If the vet isn’t too concerned, however, s/he may suggest feeding your dog boiled chicken and rice (with no seasonings). This combo is not only easy to digest, it also acts as a binder to “firm up” their stools, while still providing them with decent nutrition.

Diarrhea also brings another concern: dehydration.

Keep your pet hydrated by offering water, Pedialyte, low sodium chicken broth, rice water, or even ice cubes.

 

Chronic Digestive Issues

A short-term stomach bug is one thing, but what if your dog just has a sensitive stomach?

At Rick’s Dog Deli, we believe the best path to maximum health and wellness is an ancestral diet (think of it like Paleo, but for dogs).

For millennia, dogs have been eating exactly what humans have been eating. (The first commercial pet food wasn’t advertised until 1860!) As different breeds were developed around the world, these dogs ate what was common to the region.

By feeding your dog the ingredients they are biologically adapted to eating, you can prevent a lot of health problems, including stomach upset and diarrhea.

In our experience, it’s not that dogs have “sensitive stomachs.” Rather, they have been eating sub-par ingredients from questionable sources that have been contaminated with harmful substances.

At Rick’s Dog Deli, each of our recipes contains only 100% fresh, natural, USDA-inspected ingredients, with no fillers or preservatives. Our GI Support is specially made for dogs with sensitive tummies!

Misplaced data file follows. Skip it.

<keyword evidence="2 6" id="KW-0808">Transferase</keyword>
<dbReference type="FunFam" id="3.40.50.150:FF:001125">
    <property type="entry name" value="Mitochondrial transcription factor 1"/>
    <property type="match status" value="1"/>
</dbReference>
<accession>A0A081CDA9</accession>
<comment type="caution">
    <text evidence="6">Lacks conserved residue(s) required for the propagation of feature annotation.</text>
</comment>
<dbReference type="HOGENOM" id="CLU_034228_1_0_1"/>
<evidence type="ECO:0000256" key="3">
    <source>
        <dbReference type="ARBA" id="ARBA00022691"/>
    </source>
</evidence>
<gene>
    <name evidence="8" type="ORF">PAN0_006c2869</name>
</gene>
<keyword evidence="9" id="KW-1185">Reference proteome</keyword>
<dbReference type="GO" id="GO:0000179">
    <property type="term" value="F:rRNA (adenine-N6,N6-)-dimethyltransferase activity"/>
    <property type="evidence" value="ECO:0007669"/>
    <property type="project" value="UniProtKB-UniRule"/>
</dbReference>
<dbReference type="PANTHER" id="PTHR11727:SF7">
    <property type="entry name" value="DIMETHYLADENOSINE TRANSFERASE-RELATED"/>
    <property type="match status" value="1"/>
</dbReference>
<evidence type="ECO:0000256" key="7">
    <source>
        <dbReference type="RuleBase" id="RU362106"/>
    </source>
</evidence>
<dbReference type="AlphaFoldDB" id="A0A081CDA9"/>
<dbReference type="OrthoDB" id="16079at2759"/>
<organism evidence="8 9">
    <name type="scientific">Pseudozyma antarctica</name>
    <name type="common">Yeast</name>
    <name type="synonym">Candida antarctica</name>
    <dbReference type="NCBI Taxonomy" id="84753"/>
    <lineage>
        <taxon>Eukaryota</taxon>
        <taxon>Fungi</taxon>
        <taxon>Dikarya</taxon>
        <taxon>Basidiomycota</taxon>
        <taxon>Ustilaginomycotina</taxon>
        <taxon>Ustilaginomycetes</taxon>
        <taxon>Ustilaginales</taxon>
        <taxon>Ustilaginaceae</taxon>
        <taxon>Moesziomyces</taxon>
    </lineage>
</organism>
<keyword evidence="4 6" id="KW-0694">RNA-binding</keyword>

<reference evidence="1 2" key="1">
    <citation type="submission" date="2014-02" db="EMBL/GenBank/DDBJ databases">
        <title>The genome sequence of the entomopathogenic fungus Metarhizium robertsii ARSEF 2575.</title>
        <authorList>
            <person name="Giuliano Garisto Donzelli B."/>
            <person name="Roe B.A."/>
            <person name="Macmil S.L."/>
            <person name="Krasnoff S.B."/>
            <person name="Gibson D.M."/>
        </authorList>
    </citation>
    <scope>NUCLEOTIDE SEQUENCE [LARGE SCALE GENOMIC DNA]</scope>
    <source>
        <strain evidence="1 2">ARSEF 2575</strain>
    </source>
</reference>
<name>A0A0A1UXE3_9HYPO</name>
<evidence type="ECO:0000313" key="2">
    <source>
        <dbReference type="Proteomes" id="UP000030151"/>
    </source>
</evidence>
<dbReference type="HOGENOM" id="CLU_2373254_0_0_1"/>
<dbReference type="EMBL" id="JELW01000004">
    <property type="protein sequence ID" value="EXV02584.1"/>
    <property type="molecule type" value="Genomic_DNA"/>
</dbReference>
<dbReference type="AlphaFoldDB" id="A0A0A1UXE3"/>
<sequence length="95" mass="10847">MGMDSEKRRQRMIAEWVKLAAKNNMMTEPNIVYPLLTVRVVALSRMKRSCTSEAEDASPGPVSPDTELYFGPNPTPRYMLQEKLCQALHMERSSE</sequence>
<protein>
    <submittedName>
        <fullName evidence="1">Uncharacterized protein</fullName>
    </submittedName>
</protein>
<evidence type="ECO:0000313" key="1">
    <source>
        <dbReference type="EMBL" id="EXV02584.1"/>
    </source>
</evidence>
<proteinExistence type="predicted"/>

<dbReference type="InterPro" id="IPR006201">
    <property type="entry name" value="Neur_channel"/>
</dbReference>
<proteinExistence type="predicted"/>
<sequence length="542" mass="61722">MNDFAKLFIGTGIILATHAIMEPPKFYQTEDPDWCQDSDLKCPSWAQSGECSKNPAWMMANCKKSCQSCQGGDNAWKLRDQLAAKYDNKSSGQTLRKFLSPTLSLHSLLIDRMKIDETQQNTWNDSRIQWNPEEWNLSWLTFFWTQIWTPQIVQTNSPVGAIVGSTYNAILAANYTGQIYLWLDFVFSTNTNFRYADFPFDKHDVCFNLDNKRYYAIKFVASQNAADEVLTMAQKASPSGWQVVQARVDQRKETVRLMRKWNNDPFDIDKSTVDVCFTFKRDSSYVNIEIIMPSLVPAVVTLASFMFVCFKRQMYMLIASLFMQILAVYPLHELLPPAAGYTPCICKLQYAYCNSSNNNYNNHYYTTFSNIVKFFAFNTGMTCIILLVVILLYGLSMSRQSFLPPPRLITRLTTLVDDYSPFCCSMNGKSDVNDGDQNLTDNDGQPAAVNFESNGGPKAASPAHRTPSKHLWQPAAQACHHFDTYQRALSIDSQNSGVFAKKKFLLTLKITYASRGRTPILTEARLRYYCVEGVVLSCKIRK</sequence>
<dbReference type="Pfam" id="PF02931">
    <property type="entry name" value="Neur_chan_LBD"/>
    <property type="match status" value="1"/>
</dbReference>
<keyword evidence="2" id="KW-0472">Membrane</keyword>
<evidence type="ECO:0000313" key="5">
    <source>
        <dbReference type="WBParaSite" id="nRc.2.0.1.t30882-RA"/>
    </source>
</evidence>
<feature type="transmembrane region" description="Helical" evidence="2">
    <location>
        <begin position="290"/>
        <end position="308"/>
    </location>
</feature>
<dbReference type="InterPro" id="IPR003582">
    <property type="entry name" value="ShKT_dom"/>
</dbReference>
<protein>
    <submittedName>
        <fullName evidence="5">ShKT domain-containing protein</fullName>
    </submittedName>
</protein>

Give your dog time to acclimate to a new food, even an all-natural one.

How to Introduce a New Food

Notice that one of the common causes for diarrhea in dogs was a change in diet? That may be true for any dog and any food.

Even when switching your dog to a whole, natural diet, such as Rick’s Dog Deli, we never recommend that you quit their old diet “cold turkey,” as this can cause diarrhea and other symptoms.

Start out by feeding your dog a 50/50 mixture of the old food mixed with the new for one week. Expect some loose stools during this stage. Your dog’s body may not recognize “real” food and it might need some time to adjust to the change.

Avoid feeding your dog anything else during this time (treats, table scraps, etc.) as this may throw things further out of whack.

If their stools firm up and appear normal by the end of the week, you can switch completely to the new food, but monitor them for any additional symptoms.

Occasionally, dogs have food allergies that went undiagnosed because a) their other food never contained the ingredient they were allergic to or b) they never ate enough of that ingredient for you to notice. Keeping a close eye on your dog gives you the chance to notice any allergic reactions to their new food.

If their diarrhea returns, continues, gets worse, or they are exhibiting other symptoms, call the Deli—as well as your vet—so we can come up with a solution.

 

Happy From the Inside Out

Once your dog is feeling better, do what you can to keep them that way!

Remember, your dog’s health is directly correlated to their diet, so feed them quality food made with fresh, wholesome, USDA-inspected ingredients. Free from fillers, preservatives, and toxins, the Rick’s Dog Deli menu is specially designed and developed with your dog’s health in mind.

A variety of recipes ensures that your dog can eat an ancestral diet that is easier on their stomach. We even have a line of Therapeutic recipes specifically developed to treat conditions such as kidney disease and pancreatitis.

In addition to less diarrhea and GI issues, you’ll likely notice that your dog has more energy, a shinier coat, and is overall much happier.